The Rev. Antonio Fafetine, also a Zambezia district superintendent, noted, “Within Zambezia South, we have chapels partially or completely destroyed.” Seven provinces compose the Mozambique North Conference.
“In Nicoadala, the Betania Local Church had its roof completely destroyed,” said Fafetine. “In Fitimela, we were building a new infrastructure and in an advanced stage of construction. But Cyclone Freddy deconstructed it.
“Our chapel in Nicoadala serves now as a resettlement center. People who lost their homes, or their homes are flooded, have found in our church a safe haven for their families.”
As churches and schools serve as resettlement places, classes and worship services are on hold.
The situation is similar in parts of the South Conference.
“Our infrastructures in Chicuque and Cambine suffered considerably,” said the Rev. Hortencia Bacela, connectional ministries director.
The Center of Hope and residences around Chicuque Rural Hospital were damaged or destroyed. Church and community members, Bacela said, “still today cry and claim for assistance due to Cyclone Freddy.”
Church leaders in both the North and South conferences are working to gather data on the estimated number of those directly affected. Cyclone Freddy also wreaked havoc in Madagascar, a mission field of the Mozambique Episcopal Area.
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“Our relief intervention will include Madagascar,” said Respeito Chirrinze, the United Methodist Committee on Relief’s disaster management coordinator in Mozambique. He has been working with the agency to coordinate relief efforts.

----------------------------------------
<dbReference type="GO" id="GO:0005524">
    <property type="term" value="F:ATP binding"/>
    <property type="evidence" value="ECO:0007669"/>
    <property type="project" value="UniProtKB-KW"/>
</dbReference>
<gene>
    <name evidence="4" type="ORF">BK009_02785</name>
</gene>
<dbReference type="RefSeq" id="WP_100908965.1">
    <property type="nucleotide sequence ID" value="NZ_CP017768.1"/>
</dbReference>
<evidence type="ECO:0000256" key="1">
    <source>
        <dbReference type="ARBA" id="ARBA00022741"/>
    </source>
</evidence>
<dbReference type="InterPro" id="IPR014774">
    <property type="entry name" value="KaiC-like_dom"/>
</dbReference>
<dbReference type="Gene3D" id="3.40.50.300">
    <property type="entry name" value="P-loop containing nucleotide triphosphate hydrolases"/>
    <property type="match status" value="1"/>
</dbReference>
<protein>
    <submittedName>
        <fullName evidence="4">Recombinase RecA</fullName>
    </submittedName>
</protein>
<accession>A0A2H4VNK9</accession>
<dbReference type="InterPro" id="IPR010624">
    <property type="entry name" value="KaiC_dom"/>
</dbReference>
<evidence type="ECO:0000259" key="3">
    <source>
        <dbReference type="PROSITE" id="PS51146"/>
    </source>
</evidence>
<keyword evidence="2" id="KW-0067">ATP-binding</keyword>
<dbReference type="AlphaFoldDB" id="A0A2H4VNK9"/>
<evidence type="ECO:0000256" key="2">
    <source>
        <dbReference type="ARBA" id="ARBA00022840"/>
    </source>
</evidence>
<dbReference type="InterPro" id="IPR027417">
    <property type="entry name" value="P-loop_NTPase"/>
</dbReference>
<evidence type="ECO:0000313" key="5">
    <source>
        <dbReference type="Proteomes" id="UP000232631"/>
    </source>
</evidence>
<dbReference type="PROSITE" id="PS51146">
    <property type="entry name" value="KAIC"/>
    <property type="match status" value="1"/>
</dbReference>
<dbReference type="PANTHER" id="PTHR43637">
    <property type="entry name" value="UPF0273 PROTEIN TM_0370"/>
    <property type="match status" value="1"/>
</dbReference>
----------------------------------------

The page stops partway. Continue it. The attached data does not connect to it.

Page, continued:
UMCOR has provided two initial $10,000 grants to The United Methodist Church in Mozambique to provide emergency food rations and basic hygiene supplies for vulnerable people in Mananjara, Madagascar and the Zambezia Province of Mozambique. The agency also is working on larger-scale relief grants for Malawi and Mozambique.
“We look forward to partnering with UMCOR in support of those survivors,” Chirrinze said.
The Rev. Joao Damiao Elias, a United Methodist clergy and the Mozambique Christian Council secretary general, said he is concerned with what is happening in the country.
“Our immediate intervention was to sit before God in prayer,” Elias said. “We convened all Mozambique Christian Council church members for a solidarity worship service on March 11.”
The United Methodist Church sent donations of clothing and shoes, school supplies, funds and foodstuffs to the council.
“We are grateful for what we have received so far,” Elias said. “Not only United Methodists generously donated, but other denominations did as well.”
While statistics are not firm, more than 2 million people may be affected. Roads and bridges and private and public infrastructures were partially or completely destroyed.
“Our country and our conference in particular have suffered from these cyclones yearly,” said the Rev. Jacob Jenhuro, administrative assistant to the bishop in the North Conference. “Chapels, schools, parsonages and houses of our church members suffer every year from the effects of Mother Nature.”
Sambo is Africa Lusophone correspondent for UM News. News media contact: Julie Dwyer at [email protected]. To read more United Methodist news, subscribe to the free Daily or Weekly Digests.